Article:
Authors: A.H. Flood, J. Badjic, J-Y Han, C. Pentecost, B.H. Northrop, S.J. Cantrill, K.N. Houk and J.F. Stoddart
Affilation: UCLA and CNSI, United States
Pages: 114 - 117
Keywords: interlocked molecules, motor-molecules, NEMS, self-organization, switches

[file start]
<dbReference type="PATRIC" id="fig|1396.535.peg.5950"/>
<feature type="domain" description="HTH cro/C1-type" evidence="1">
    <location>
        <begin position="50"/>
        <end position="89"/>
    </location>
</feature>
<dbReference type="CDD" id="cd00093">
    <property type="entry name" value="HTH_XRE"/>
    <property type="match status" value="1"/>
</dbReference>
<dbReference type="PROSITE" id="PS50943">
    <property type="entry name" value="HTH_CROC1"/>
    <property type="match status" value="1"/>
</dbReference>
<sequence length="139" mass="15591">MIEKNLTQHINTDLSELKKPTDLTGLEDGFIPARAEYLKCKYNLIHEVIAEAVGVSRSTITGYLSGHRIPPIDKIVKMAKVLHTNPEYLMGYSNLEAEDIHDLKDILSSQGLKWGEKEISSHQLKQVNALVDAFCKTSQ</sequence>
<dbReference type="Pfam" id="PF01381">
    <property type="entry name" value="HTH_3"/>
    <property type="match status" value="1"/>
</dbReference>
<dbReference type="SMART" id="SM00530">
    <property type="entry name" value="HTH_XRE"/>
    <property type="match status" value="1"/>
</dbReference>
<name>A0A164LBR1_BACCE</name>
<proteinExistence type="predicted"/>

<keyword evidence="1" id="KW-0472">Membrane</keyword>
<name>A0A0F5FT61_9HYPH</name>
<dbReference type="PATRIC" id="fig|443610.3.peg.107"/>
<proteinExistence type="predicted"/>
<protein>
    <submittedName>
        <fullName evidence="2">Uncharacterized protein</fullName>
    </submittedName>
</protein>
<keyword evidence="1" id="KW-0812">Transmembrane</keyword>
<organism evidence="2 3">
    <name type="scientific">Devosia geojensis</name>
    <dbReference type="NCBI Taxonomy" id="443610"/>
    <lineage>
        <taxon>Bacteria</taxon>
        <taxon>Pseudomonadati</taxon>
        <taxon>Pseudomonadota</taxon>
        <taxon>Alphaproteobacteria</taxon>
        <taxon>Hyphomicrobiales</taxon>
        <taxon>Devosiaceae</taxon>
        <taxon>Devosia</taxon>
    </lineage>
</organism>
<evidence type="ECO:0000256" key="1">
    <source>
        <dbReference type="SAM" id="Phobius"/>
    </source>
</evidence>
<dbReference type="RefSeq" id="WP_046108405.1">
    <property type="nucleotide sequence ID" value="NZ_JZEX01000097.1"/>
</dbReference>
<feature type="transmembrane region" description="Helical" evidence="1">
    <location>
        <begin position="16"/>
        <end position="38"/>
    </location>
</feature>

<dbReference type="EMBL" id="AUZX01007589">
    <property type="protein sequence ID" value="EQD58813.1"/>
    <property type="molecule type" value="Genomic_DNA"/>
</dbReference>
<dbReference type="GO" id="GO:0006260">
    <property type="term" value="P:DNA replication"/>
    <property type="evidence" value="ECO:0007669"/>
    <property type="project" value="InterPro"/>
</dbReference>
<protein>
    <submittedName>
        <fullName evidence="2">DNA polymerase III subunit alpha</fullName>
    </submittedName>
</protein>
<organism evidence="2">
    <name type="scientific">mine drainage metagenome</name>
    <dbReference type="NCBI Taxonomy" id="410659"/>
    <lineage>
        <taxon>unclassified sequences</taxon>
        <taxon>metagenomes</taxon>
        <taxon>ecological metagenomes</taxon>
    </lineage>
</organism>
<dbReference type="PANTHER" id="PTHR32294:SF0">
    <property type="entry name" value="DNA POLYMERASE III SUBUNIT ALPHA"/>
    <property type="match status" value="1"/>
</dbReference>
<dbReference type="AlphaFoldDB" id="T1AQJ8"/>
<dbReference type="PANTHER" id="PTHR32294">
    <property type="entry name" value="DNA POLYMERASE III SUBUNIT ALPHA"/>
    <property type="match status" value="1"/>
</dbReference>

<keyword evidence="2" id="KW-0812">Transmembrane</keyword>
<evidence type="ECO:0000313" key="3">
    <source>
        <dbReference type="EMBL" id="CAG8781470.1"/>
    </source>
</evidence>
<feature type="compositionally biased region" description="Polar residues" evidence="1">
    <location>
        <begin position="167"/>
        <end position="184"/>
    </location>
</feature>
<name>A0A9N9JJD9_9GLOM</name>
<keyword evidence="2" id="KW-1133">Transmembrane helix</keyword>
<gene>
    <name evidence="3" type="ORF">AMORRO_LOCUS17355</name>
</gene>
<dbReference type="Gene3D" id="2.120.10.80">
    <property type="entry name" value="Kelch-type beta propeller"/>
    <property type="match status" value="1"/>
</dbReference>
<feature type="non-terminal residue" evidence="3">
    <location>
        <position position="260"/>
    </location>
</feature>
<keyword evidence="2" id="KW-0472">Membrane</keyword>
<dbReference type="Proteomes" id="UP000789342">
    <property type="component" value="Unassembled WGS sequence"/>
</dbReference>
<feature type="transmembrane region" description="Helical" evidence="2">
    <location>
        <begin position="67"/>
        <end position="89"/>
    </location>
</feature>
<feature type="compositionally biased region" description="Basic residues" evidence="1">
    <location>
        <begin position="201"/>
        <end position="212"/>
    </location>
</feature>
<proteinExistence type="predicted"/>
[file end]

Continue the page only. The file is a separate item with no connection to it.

Biomolecular motors are natures machines that convert chemical energy into mechanical work. The performance and scale of these systems are believed to derive from their precise positioning and alignment into organized hierarchical levels at the nanoscale. The goal of this proposal is to cast the biological properties as the cornerstone for designing wholly artificial motor-molecules to serve as the building blocks for synthetic muscles. At the level of the single molecule, the artificial machines will be constructed from chemically powered motor-molecules with mechanically interlocked components, obtained from the template-directed synthesis that exploits molecular recognition and self-assembly processes, analogous to those employed in nature. On the molecular ensemble level, the motor-molecules will be outfitted with recognition units to facilitate the coherent self-organization onto surfaces to enable the cooperative operation of each motor-molecule in unison with chemical energy to perform mechanical work at the meso scale. These structures could be stacked to form to amplify the contraction. These systems could behave as muscle tissue to serve as a standard module for analogous applications. In the first phase of this work, the synthesis of the motor-molecules for attachment to surfaces is proposed, together with demonstrable nanoscale actuation as the target deliverable.